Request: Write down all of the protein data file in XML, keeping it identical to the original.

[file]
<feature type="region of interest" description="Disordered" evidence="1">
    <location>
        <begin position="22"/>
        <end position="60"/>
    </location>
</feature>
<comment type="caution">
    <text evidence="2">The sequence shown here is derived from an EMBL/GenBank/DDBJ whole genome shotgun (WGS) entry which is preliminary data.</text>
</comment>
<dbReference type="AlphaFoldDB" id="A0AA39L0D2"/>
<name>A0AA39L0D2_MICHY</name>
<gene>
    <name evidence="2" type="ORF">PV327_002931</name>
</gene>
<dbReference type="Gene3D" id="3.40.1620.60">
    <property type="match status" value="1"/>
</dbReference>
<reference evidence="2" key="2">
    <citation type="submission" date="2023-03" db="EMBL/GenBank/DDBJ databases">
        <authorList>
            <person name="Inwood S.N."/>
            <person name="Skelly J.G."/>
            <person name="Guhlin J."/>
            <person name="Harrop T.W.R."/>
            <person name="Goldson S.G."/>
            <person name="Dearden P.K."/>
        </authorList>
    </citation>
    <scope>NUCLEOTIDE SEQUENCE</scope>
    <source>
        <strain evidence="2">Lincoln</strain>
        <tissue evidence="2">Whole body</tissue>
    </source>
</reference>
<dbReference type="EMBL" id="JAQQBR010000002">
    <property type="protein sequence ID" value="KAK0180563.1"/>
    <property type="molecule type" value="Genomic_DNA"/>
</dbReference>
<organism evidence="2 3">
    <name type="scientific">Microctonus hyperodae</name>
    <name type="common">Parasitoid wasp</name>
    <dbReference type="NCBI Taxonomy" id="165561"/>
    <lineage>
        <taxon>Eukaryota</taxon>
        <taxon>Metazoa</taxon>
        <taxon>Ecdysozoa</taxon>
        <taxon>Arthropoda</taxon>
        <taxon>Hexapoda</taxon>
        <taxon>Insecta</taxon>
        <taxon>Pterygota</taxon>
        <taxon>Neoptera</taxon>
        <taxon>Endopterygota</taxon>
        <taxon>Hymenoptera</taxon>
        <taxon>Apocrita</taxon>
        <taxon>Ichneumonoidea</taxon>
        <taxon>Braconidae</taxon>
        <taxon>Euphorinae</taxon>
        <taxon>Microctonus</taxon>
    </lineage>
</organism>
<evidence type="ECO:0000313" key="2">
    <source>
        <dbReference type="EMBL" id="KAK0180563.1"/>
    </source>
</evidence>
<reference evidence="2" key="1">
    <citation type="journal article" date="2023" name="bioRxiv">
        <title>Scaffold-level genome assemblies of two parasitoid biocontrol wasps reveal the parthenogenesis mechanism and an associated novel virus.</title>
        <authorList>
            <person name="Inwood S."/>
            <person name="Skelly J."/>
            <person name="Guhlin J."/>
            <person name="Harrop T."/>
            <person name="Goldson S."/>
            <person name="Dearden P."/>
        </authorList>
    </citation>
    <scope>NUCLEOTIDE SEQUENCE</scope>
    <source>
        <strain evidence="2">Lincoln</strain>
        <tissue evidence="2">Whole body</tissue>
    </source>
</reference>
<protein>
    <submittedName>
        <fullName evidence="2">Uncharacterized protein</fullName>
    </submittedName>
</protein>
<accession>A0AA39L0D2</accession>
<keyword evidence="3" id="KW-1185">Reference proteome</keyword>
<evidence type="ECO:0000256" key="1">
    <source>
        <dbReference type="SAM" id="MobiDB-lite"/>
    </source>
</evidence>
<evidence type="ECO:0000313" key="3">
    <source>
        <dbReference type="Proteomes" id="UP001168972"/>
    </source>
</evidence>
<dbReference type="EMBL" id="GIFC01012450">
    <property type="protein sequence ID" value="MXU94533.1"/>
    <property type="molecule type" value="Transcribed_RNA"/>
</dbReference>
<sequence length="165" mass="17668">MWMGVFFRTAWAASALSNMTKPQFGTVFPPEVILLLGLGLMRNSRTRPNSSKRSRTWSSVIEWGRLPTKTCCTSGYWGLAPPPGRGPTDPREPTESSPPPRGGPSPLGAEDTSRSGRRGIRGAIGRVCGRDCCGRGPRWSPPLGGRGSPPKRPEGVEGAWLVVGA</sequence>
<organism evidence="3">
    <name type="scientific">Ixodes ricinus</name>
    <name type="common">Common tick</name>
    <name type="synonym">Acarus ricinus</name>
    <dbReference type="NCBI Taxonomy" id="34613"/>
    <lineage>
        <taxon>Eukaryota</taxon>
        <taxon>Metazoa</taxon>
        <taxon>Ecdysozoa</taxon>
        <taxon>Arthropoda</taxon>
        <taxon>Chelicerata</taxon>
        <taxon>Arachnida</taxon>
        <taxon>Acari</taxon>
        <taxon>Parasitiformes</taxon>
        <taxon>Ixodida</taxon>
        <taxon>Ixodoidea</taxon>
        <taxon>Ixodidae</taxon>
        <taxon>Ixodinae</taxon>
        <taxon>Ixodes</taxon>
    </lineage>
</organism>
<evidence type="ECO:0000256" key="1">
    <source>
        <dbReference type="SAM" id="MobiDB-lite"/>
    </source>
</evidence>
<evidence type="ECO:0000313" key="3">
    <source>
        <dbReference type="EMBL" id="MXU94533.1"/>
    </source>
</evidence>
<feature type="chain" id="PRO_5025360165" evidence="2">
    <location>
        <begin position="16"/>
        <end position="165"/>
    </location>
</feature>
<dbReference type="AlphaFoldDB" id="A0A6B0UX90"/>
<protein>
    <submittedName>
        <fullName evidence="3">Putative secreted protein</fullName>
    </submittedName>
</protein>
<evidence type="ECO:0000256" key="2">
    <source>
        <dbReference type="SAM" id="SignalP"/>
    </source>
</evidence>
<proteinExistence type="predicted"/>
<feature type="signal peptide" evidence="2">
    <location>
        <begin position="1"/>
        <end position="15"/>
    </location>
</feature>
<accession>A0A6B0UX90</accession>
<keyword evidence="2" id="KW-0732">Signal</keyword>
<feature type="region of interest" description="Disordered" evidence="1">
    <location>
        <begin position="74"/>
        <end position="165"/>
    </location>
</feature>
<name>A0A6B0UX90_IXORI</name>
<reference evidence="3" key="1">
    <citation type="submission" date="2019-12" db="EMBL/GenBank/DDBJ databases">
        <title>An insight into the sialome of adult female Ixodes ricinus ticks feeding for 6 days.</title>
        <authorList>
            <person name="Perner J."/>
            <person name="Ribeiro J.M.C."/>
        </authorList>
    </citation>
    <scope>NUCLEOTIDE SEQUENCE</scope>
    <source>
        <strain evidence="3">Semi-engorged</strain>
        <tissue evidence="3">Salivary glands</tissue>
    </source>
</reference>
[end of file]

<feature type="region of interest" description="Disordered" evidence="1">
    <location>
        <begin position="22"/>
        <end position="60"/>
    </location>
</feature>
<comment type="caution">
    <text evidence="2">The sequence shown here is derived from an EMBL/GenBank/DDBJ whole genome shotgun (WGS) entry which is preliminary data.</text>
</comment>
<dbReference type="AlphaFoldDB" id="A0AA39L0D2"/>
<name>A0AA39L0D2_MICHY</name>
<gene>
    <name evidence="2" type="ORF">PV327_002931</name>
</gene>
<dbReference type="Gene3D" id="3.40.1620.60">
    <property type="match status" value="1"/>
</dbReference>
<reference evidence="2" key="2">
    <citation type="submission" date="2023-03" db="EMBL/GenBank/DDBJ databases">
        <authorList>
            <person name="Inwood S.N."/>
            <person name="Skelly J.G."/>
            <person name="Guhlin J."/>
            <person name="Harrop T.W.R."/>
            <person name="Goldson S.G."/>
            <person name="Dearden P.K."/>
        </authorList>
    </citation>
    <scope>NUCLEOTIDE SEQUENCE</scope>
    <source>
        <strain evidence="2">Lincoln</strain>
        <tissue evidence="2">Whole body</tissue>
    </source>
</reference>
<dbReference type="EMBL" id="JAQQBR010000002">
    <property type="protein sequence ID" value="KAK0180563.1"/>
    <property type="molecule type" value="Genomic_DNA"/>
</dbReference>
<organism evidence="2 3">
    <name type="scientific">Microctonus hyperodae</name>
    <name type="common">Parasitoid wasp</name>
    <dbReference type="NCBI Taxonomy" id="165561"/>
    <lineage>
        <taxon>Eukaryota</taxon>
        <taxon>Metazoa</taxon>
        <taxon>Ecdysozoa</taxon>
        <taxon>Arthropoda</taxon>
        <taxon>Hexapoda</taxon>
        <taxon>Insecta</taxon>
        <taxon>Pterygota</taxon>
        <taxon>Neoptera</taxon>
        <taxon>Endopterygota</taxon>
        <taxon>Hymenoptera</taxon>
        <taxon>Apocrita</taxon>
        <taxon>Ichneumonoidea</taxon>
        <taxon>Braconidae</taxon>
        <taxon>Euphorinae</taxon>
        <taxon>Microctonus</taxon>
    </lineage>
</organism>
<evidence type="ECO:0000313" key="2">
    <source>
        <dbReference type="EMBL" id="KAK0180563.1"/>
    </source>
</evidence>
<reference evidence="2" key="1">
    <citation type="journal article" date="2023" name="bioRxiv">
        <title>Scaffold-level genome assemblies of two parasitoid biocontrol wasps reveal the parthenogenesis mechanism and an associated novel virus.</title>
        <authorList>
            <person name="Inwood S."/>
            <person name="Skelly J."/>
            <person name="Guhlin J."/>
            <person name="Harrop T."/>
            <person name="Goldson S."/>
            <person name="Dearden P."/>
        </authorList>
    </citation>
    <scope>NUCLEOTIDE SEQUENCE</scope>
    <source>
        <strain evidence="2">Lincoln</strain>
        <tissue evidence="2">Whole body</tissue>
    </source>
</reference>
<protein>
    <submittedName>
        <fullName evidence="2">Uncharacterized protein</fullName>
    </submittedName>
</protein>
<accession>A0AA39L0D2</accession>
<keyword evidence="3" id="KW-1185">Reference proteome</keyword>
<evidence type="ECO:0000256" key="1">
    <source>
        <dbReference type="SAM" id="MobiDB-lite"/>
    </source>
</evidence>
<evidence type="ECO:0000313" key="3">
    <source>
        <dbReference type="Proteomes" id="UP001168972"/>
    </source>
</evidence>
<dbReference type="EMBL" id="GIFC01012450">
    <property type="protein sequence ID" value="MXU94533.1"/>
    <property type="molecule type" value="Transcribed_RNA"/>
</dbReference>
<sequence length="165" mass="17668">MWMGVFFRTAWAASALSNMTKPQFGTVFPPEVILLLGLGLMRNSRTRPNSSKRSRTWSSVIEWGRLPTKTCCTSGYWGLAPPPGRGPTDPREPTESSPPPRGGPSPLGAEDTSRSGRRGIRGAIGRVCGRDCCGRGPRWSPPLGGRGSPPKRPEGVEGAWLVVGA</sequence>
<organism evidence="3">
    <name type="scientific">Ixodes ricinus</name>
    <name type="common">Common tick</name>
    <name type="synonym">Acarus ricinus</name>
    <dbReference type="NCBI Taxonomy" id="34613"/>
    <lineage>
        <taxon>Eukaryota</taxon>
        <taxon>Metazoa</taxon>
        <taxon>Ecdysozoa</taxon>
        <taxon>Arthropoda</taxon>
        <taxon>Chelicerata</taxon>
        <taxon>Arachnida</taxon>
        <taxon>Acari</taxon>
        <taxon>Parasitiformes</taxon>
        <taxon>Ixodida</taxon>
        <taxon>Ixodoidea</taxon>
        <taxon>Ixodidae</taxon>
        <taxon>Ixodinae</taxon>
        <taxon>Ixodes</taxon>
    </lineage>
</organism>
<evidence type="ECO:0000256" key="1">
    <source>
        <dbReference type="SAM" id="MobiDB-lite"/>
    </source>
</evidence>
<evidence type="ECO:0000313" key="3">
    <source>
        <dbReference type="EMBL" id="MXU94533.1"/>
    </source>
</evidence>
<feature type="chain" id="PRO_5025360165" evidence="2">
    <location>
        <begin position="16"/>
        <end position="165"/>
    </location>
</feature>
<dbReference type="AlphaFoldDB" id="A0A6B0UX90"/>
<protein>
    <submittedName>
        <fullName evidence="3">Putative secreted protein</fullName>
    </submittedName>
</protein>
<evidence type="ECO:0000256" key="2">
    <source>
        <dbReference type="SAM" id="SignalP"/>
    </source>
</evidence>
<proteinExistence type="predicted"/>
<feature type="signal peptide" evidence="2">
    <location>
        <begin position="1"/>
        <end position="15"/>
    </location>
</feature>
<accession>A0A6B0UX90</accession>
<keyword evidence="2" id="KW-0732">Signal</keyword>
<feature type="region of interest" description="Disordered" evidence="1">
    <location>
        <begin position="74"/>
        <end position="165"/>
    </location>
</feature>
<name>A0A6B0UX90_IXORI</name>
<reference evidence="3" key="1">
    <citation type="submission" date="2019-12" db="EMBL/GenBank/DDBJ databases">
        <title>An insight into the sialome of adult female Ixodes ricinus ticks feeding for 6 days.</title>
        <authorList>
            <person name="Perner J."/>
            <person name="Ribeiro J.M.C."/>
        </authorList>
    </citation>
    <scope>NUCLEOTIDE SEQUENCE</scope>
    <source>
        <strain evidence="3">Semi-engorged</strain>
        <tissue evidence="3">Salivary glands</tissue>
    </source>
</reference>